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J Psychiatr Res. 2015 Oct;69:1-6. doi: 10.1016/j.jpsychires.2015.07.011. Epub 2015 Jul 17.

Down-regulation of PRKCB1 expression in Han Chinese patients with subsyndromal symptomatic depression.

Author information

  • 1Division of Mood Disorders, Shanghai Mental Health Center, Shanghai Jiao Tong University School of Medicine, Shanghai, China; Department of Cellular and Molecular Physiology, Yale University, New Haven, CT 06511, United States; Department of Psychiatry, Yale University School of Medicine, New Haven, CT 06511, United States.
  • 2Division of Mood Disorders, Shanghai Mental Health Center, Shanghai Jiao Tong University School of Medicine, Shanghai, China.
  • 3Shanghai Mental Health Center, Shanghai Jiao Tong University School of Medicine, Shanghai, China.
  • 4Magnetic Resonance Research Center, Department of Psychiatry, Yale University School of Medicine, New Haven, CT 06511, United States.
  • 5Department of Psychiatry and Behavioral Sciences, Emory University School of Medicine, 101 Woodruff Circle, Suite 4000, Atlanta, GA 30322, United States.
  • 6Department of Cellular and Molecular Physiology, Yale University, New Haven, CT 06511, United States.
  • 7Division of Mood Disorders, Shanghai Mental Health Center, Shanghai Jiao Tong University School of Medicine, Shanghai, China. Electronic address: yirufang@gmail.com.

Abstract

BACKGROUND:

Subsyndromal symptomatic depression (SSD) is a common disease with significant social dysfunction. However, SSD is still not well understood and the pathophysiology of it remains unclear.

METHODS:

We classified 48 candidate genes for SSD according to our previous study into clusters and pathways using DAVID Bioinformatics Functional Annotation Tool. We further replicated the result by using real-time Quantitative PCR (qPCR) studies to examine the expression of identified genes (i.e., STAT5b, PKCB1, ABL1 and NRAS) in another group of Han Chinese patients with SSD (n = 50). We further validated the result by examining PRKCB1 expression collected from MDD patients (n = 20). To test whether a deficit in PRKCB1 expression leads to dysregulation in PRKCB1 dependent transcript networks, we tested mRNA expression levels for the remaining 44 genes out of 48 genes in SSD patients. Finally, the power of discovery was improved by incorporating information from Quantitative Trait (eQTL) analysis.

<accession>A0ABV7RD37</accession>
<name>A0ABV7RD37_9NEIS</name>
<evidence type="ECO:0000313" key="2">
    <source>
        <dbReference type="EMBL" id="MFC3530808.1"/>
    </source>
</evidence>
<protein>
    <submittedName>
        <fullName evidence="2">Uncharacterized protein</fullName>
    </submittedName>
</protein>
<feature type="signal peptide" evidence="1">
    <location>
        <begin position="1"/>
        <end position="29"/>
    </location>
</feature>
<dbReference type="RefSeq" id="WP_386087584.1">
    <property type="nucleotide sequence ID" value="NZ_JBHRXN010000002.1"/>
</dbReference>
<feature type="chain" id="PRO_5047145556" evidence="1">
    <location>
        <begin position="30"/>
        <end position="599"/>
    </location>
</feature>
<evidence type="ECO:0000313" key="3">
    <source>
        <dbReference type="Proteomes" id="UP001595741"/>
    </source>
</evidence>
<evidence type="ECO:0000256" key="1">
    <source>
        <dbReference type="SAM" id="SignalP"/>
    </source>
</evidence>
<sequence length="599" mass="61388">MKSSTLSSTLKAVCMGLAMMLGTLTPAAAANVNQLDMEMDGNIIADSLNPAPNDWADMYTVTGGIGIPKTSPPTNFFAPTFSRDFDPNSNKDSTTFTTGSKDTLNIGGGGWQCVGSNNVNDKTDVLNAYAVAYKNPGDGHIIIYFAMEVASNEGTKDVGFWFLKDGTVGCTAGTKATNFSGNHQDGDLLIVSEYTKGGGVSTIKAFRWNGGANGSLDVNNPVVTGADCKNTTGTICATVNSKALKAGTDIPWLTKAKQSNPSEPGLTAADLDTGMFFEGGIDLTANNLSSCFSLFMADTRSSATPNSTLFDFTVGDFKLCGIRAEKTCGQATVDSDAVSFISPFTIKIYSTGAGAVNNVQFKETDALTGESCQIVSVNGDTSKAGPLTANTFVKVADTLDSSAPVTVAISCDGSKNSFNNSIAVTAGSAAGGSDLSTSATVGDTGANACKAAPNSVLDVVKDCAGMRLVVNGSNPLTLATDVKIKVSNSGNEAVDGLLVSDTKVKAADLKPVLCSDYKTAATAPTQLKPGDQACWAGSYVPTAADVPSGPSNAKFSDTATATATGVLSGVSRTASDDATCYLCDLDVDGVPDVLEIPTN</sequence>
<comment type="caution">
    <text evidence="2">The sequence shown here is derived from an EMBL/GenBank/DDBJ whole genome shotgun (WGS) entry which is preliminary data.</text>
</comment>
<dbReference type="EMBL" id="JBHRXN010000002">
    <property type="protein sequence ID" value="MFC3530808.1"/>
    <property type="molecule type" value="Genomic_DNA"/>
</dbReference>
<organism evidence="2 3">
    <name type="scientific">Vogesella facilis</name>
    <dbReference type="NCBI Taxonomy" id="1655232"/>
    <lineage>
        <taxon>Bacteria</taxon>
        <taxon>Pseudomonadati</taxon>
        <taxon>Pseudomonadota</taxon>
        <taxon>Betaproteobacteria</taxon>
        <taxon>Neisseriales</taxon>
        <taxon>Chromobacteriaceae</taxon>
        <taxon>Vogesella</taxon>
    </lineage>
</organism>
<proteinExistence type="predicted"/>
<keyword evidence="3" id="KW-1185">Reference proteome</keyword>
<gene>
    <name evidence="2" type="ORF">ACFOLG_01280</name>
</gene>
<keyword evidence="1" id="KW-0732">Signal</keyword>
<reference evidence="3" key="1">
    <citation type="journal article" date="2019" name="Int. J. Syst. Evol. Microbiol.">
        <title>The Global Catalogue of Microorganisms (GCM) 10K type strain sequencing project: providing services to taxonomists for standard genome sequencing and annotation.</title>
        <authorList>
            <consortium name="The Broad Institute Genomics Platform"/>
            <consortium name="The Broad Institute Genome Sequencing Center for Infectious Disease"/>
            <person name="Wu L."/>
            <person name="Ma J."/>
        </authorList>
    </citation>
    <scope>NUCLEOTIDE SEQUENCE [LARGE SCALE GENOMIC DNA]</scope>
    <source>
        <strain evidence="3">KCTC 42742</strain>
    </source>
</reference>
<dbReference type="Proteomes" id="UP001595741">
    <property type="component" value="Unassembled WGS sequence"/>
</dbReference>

RESULTS:

The results showed that the PRCKB1 gene expression in peripheral blood mononuclear cells (PBMC) was 33.3% down-regulated in SSD patients (n = 48, t = 3.202, p = 0.002), and a more dramatic (n = 17, 49%) down-regulation in MDD patients than control (n = 49, t = 2.114, p = 0.001). We also identified 37 genes that displayed a strong correlation with PRKCB1 mRNA expression levels in SSD patients. The expression of PRKCB1 was regulated by multiple single nucleotide polymorphisms (SNPs) both at the transcript level and exon level.

CONCLUSIONS:

In conclusion, we first found a significant decrease of PRCKB1 mRNA expression in SSD, suggesting PRKCB1 might be the candidate gene and biomarker for SSD.

KEYWORDS:

ERBB signal pathway; Gene expression; Major depressive disorder; PRKCB1; Subsyndromal symptomatic depression

[PubMed - indexed for MEDLINE]
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